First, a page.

Car Seat Headrest – Teens of Denial

In 2010, Virginia-based musician Will Toledo formed a solo project he first dubbed Nervous Young Men. A fitting title, since it’s hard enough to get started in the music industry without specializing in a genre as polarizing as indie music; you couldn’t blame him for being nervous. The talented multi-instrumentalist then, in the same year, released his first 5 projects on the pay-your-own-price music platform Bandcamp. He gained a sizeable fanbase after releasing his 2011 effort Twin Fantasy, and signed with Matador Records in 2015. After releasing his debut label compilation album Teens of Style (and gaining band members), the indie rock outfit is back with all new material on Teens of Denial, which houses songs that stretch rock (and pop) music in bold and varied directions.

“Fill in the Blank,” is a danceable indie cut reminscent of something The Strokes would have made in the early 2000s. However, behind the noise we find Toledo lamenting his woes. “I’ve got a right to be depressed/I’ve given every inch to fight it/I have seen too much of this world yes/And it hurts, it hurts…” he wails behind hard-hitting guitar riffs. The contrast in the production and lyrics work surprisingly well here, as is the case with the rest of the album.

The album is indie rock at heart, but has a smorgasbord of other styles of rock music embedded in it. On “Destroyed by Hippie Powers,” we’re greeted by an opening punk rock riff followed by minimal rock and even some cowbell, which is sure to bring back memories of your favorite Will Ferrell SNL skit. On “1937 State Park,” we get some psychedelic vibes that feel like we’ve been transported to the 1960s. The outro to “Just What I Needed/Not Just What I Needed” is a post-rock slugfest. The varied genres really showcase the band’s range as musicians. When the band decides to stick to the script however is when they really shine. “Unforgiving Girl (She’s Not An)” is a catchy little gem that is sure to get you moving, while “Connect the Dots (The Saga of Frank Sinatra)” is perfect music for driving through your college campus.

Perhaps no other song sums up the ambitiousness of this record then the 11-and-a-half minute epic “The Ballad of the Costa Concordia,” which has Toledo comparing his life to a ship that’s sinking. “I won’t go down with this shit/I will put my hands up and surrender,” he softly sings. Toledo then voices his angst over conversational lyrics such as “How was I supposed to know how to ride a bike without hurting myself?” and “How the hell was I supposed to steer this ship?”, continuing the boat theme. He finally sums up all his frusturation on the chorus, simply declaring “I give up.” The song, much like the album itself, is an up and down affair. It starts off slow, then gradually builds up to the anthemic wailing of the last syllable of the bridge at around the 4 minute mark. It then slows down and does it all over again, but this time switching over to completely different instrumentation than previously heard on the song. It’s definitely a highlight of the album; Toledo flexing his musical muscles.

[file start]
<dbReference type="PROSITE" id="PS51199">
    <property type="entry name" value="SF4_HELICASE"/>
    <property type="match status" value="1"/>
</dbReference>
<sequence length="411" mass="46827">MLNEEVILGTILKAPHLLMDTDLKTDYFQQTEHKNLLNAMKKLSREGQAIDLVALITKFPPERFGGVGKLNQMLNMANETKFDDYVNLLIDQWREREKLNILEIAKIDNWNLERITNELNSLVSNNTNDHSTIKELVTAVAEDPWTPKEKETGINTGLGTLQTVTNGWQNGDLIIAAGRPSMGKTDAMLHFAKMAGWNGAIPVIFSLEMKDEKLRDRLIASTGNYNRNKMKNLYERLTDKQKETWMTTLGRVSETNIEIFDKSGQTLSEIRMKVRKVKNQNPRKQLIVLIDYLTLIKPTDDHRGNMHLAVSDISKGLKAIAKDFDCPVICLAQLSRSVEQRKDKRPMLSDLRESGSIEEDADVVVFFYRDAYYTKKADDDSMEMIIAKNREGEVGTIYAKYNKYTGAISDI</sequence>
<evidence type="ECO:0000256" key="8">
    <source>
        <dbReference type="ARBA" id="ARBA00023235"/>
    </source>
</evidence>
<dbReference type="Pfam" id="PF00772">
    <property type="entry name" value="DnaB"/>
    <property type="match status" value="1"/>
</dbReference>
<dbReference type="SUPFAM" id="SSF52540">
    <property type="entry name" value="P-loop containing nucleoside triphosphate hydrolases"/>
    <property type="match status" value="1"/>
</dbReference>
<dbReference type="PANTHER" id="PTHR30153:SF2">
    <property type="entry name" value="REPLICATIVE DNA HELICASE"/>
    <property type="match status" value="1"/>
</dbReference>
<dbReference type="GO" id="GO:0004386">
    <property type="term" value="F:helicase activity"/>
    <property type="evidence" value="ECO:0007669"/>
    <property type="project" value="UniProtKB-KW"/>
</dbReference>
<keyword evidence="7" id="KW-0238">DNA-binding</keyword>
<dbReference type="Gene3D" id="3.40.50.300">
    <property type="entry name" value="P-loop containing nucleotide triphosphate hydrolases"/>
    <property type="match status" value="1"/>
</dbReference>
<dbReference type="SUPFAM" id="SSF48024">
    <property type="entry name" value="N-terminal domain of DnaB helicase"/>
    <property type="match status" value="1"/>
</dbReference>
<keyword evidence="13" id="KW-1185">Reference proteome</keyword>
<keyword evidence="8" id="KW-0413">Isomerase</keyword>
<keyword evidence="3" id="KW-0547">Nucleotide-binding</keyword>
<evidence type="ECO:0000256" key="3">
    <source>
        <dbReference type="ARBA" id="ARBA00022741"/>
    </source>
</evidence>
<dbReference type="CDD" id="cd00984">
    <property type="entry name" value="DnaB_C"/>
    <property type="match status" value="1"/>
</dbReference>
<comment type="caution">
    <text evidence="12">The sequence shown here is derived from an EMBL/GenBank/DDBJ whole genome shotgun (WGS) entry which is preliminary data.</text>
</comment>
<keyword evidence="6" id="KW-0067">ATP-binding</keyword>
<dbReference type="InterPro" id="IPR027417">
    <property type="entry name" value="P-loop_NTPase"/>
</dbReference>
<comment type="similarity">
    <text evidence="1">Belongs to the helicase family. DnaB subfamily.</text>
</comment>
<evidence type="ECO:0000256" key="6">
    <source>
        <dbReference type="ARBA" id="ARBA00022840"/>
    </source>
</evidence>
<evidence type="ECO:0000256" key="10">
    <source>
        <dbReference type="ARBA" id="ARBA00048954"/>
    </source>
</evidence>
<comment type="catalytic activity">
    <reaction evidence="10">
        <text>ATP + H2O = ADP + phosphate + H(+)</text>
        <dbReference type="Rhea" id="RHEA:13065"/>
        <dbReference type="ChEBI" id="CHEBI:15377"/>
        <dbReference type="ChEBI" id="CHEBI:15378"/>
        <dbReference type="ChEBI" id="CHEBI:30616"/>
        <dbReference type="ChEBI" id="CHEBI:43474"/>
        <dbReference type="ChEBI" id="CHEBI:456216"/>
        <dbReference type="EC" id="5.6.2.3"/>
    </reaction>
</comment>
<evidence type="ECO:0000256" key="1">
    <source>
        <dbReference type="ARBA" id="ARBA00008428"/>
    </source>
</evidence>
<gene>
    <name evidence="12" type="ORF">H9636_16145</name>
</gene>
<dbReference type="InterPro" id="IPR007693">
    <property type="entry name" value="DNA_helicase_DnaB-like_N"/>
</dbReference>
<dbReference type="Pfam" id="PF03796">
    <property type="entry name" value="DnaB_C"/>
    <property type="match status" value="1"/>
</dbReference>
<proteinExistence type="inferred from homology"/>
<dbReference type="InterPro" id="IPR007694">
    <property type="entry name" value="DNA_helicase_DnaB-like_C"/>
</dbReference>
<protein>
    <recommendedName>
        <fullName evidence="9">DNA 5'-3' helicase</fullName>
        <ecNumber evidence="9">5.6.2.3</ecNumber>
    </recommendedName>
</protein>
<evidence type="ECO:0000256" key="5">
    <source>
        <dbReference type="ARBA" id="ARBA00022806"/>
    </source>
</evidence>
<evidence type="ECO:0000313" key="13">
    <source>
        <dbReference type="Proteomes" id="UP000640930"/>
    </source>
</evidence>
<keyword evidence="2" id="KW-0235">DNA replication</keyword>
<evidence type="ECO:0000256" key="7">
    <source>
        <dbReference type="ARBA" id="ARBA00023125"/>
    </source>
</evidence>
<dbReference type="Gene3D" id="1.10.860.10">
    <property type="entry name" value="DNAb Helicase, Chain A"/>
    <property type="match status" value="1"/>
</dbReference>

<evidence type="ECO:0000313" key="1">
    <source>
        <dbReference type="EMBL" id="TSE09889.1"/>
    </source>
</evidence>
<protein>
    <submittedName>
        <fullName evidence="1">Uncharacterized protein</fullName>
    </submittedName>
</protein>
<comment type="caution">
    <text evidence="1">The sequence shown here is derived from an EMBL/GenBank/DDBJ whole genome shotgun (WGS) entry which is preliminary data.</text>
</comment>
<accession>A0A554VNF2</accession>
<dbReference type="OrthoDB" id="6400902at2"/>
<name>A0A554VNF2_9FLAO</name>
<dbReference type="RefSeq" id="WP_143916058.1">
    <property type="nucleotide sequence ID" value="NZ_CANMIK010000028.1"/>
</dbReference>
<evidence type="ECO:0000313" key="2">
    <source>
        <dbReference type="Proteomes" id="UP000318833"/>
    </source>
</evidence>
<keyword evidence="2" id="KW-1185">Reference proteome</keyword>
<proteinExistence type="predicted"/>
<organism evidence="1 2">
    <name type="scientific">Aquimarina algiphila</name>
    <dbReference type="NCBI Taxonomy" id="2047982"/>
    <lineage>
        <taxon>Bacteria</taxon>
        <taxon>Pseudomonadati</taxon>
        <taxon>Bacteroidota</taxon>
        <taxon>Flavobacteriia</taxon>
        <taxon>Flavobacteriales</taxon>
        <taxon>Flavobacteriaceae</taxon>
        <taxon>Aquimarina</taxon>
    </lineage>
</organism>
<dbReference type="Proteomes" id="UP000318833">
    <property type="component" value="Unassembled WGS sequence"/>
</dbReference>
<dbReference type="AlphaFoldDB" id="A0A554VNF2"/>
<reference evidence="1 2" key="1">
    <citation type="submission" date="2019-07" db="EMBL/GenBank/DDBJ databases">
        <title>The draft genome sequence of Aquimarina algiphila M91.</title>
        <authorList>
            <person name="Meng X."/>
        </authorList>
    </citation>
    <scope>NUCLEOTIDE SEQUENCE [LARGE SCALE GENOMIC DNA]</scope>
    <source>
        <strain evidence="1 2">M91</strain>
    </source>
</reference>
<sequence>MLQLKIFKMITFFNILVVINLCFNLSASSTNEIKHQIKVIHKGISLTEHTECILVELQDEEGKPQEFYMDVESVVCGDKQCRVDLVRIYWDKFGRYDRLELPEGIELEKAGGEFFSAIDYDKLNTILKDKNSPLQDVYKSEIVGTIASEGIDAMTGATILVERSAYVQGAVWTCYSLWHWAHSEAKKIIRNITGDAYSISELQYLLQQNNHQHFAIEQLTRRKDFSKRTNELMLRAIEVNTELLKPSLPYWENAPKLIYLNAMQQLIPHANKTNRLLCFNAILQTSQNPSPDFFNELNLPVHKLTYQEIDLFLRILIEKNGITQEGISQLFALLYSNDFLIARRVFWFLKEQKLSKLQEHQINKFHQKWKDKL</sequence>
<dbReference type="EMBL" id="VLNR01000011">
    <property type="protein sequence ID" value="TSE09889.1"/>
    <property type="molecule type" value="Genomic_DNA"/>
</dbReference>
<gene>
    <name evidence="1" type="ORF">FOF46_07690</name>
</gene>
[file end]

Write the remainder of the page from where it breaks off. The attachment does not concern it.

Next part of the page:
Lyrically, we find Toledo mired in his various shortcomings throughout the album, which isn’t completely uncommon for someone at the complicated age of 22. “I have become such a negative person,” he says on “Drunk Drivers/Killer Whales. “It was all just an act/It was all so easily stripped away.” For someone barely out of college, he already seems ready to give up, even saying so on the previously mentioned “TBOTCC.” He doesn’t hide the fact that he’s been depressed in his life, nor the way he chooses to describe it. “In the back of a medicine cabinet/You can find your life story,” he professes on 2nd track “Vincent.” His woes arent exclusive to mental health, as he, just like seemingly everyone his age, has his fair share of girl issues. “You and me are connected now/We were in one photograph and we don’t even look happy,” he says on “1937 State Park.” He continues this theme on “Unforgiving Girl,” where he’s not sure if the girl he’s sleeping with is even interested in him. “This isn’t sex, I don’t think, it’s just extreme empathy/She’s not my ex, we never met, but do you still think of me?” However, with all these agonizing lyrics, Toledo sounds confident throughout; you can damn near dance to his imperfections.

Car Seat Headrest have come a long way from Bandcamp darlings to potential indie rock powerhouses. Their ability to keep the home-grown feel of garage rock and add a pop-tinged flair to it suits them well here, considering their former releases were not as accessible as this record. Throw in the positive reactions they’ve already garnered from publications such as Pitchfork and SPIN, and things are looking bright as they’re bound to gain new fans to their already big fanbase. Frankly, it’s a good time to be in Car Seat Headrest.




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